What's the ideal state of mind for an Olympic trapshooter taking aim at a clay pigeon as it whizzes by at 62 miles per hour? Psychologist Paul Mahoney, PhD, traveled to Malaysia last summer with a bag of electroencephalography (EEG) equipment to find out.
Mahoney, then a graduate student at the University of Southern Queensland in Australia, and his adviser Peter Terry, PhD, taped electrodes to the heads of Malaysia's top trapshooters and measured their brains' electrical activity during practice. But does gathering such information--and training athletes to consciously alter their brain activity--work?
"Sticking sensors to athletes' heads is cool, sexy and fun, but the research at the moment isn't sufficient," says David Vernon, PhD, a psychology professor at Canterbury Christ Church University, in England.
So far, only one published article, a 1991 study in Medicine and Science in Sports and Exercise (Vol. 22, No. 1), supports the idea. Arizona State University kinesthesiologist Dan Landers, PhD, and his colleagues conditioned 24 right-handed archers to increase fast, "alpha-wave" activity in their brains' right or left hemispheres immediately before taking a shot. To do this, the researchers wired up the athletes and showed them bars that corresponded to their right and left hemisphere brain activity. After about an hour of training, the archers learned to raise or lower the bars merely by thinking.
The archers who increased alpha activity in their right hemispheres improved their performances, while those who increased left-hemisphere activity saw their accuracy decline. That may be because the right hemisphere is involved with simultaneous processing and spatial relations, while the left handles sequential thinking and language, Landers says.
"When you start to perform, you have to let the right hemisphere take over," Landers says. "You don't have time to overanalyze. It all has to come together at once."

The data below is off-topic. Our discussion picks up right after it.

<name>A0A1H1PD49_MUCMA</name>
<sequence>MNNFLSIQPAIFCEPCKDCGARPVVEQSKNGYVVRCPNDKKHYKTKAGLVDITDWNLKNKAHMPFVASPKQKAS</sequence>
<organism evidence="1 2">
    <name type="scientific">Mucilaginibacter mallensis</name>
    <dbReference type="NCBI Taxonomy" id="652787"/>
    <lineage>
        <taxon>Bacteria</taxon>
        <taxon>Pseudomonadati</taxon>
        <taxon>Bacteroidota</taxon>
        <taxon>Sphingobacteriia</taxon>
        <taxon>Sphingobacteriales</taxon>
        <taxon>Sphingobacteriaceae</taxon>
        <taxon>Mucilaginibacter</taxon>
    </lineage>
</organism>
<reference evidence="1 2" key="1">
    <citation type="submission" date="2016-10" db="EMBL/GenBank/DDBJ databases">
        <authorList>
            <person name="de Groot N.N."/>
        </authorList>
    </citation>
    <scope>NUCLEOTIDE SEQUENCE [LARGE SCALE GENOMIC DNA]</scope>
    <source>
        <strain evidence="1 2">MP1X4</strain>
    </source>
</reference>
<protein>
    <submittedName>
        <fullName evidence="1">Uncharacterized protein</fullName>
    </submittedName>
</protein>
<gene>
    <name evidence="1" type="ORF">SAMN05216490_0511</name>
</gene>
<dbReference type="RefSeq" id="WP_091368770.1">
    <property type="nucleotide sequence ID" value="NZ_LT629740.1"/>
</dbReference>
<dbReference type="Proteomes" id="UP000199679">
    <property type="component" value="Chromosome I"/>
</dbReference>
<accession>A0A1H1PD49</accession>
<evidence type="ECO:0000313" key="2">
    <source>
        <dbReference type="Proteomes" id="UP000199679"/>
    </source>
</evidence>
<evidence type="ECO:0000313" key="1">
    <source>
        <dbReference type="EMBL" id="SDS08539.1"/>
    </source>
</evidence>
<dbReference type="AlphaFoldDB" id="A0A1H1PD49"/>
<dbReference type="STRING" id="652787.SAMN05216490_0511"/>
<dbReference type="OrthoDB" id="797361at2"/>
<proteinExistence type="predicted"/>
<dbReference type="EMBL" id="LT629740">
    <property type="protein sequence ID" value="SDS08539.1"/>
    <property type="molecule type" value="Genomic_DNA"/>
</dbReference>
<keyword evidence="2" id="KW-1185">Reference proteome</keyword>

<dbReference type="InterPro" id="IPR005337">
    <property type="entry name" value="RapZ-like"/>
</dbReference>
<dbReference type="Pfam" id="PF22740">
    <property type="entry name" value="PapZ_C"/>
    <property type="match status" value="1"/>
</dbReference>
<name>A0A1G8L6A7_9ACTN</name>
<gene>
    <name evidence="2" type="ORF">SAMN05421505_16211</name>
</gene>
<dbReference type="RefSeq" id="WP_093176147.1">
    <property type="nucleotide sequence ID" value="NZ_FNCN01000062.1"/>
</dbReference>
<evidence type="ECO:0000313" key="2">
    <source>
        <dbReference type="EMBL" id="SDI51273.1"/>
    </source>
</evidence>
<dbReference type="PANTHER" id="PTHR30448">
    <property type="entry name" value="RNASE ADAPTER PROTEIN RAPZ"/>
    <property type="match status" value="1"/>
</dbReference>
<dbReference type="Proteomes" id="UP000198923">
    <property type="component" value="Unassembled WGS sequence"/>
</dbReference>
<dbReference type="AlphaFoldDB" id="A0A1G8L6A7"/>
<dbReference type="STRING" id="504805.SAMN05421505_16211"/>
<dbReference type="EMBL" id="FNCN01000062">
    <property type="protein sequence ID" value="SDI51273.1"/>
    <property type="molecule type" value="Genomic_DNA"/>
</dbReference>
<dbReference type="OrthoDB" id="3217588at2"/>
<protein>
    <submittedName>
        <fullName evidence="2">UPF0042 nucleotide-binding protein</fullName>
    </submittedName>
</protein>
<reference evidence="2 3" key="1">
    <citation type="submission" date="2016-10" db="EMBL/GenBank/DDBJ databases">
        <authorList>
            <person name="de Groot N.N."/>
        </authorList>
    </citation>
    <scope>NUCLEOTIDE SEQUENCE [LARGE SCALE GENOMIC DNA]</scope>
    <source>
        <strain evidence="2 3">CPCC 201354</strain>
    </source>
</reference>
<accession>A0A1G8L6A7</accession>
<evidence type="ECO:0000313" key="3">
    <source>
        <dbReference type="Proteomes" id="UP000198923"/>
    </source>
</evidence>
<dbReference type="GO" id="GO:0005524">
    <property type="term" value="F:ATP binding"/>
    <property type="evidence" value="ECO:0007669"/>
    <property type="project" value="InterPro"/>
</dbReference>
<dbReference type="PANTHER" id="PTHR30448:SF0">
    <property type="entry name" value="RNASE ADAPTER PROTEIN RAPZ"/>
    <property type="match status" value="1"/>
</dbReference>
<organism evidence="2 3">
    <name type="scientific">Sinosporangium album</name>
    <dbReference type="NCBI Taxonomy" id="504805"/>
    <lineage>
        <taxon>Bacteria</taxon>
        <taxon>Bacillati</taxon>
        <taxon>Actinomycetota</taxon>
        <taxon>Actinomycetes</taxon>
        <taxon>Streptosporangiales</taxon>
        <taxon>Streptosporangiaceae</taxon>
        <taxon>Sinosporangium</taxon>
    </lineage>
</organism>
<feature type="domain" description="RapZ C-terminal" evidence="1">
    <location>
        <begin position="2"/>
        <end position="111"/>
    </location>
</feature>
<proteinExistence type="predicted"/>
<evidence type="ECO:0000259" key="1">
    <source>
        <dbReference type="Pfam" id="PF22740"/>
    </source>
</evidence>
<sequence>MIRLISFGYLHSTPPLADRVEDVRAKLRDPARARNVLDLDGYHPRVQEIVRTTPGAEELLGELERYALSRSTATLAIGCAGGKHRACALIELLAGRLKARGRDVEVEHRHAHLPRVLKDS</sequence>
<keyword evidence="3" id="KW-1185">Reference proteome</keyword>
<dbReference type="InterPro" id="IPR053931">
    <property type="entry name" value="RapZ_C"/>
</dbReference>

Another as-yet-unpublished study by Mahoney finds that different athletes may need different neurofeedback training. In his work with the Malaysian trapshooters, Mahoney found that some athletes showed alpha activity just before a successful shot while others displayed slower waveforms. Those who excelled with more alpha-wave activity may have needed to be more alert while aiming, while the athletes who performed well with slower waveforms may have benefited from a more meditative state.
So, Mahoney and Terry trained the athletes to replicate the brain activity associated with their best shots. The shooters improved their accuracy and reported better concentration, says Mahoney. However, he notes, the neurofeedback was part of the shooters' regular practice, rather than a controlled study, so any aspect of their training could account for the improvement.
That said, sport psychologists who use EEG are increasingly in demand, Mahoney says.
"A number of different sporting organizations in Australia are starting to incorporate it, and so is the World Cup-winning Italian soccer team," he notes. "It's quite an exciting new field."
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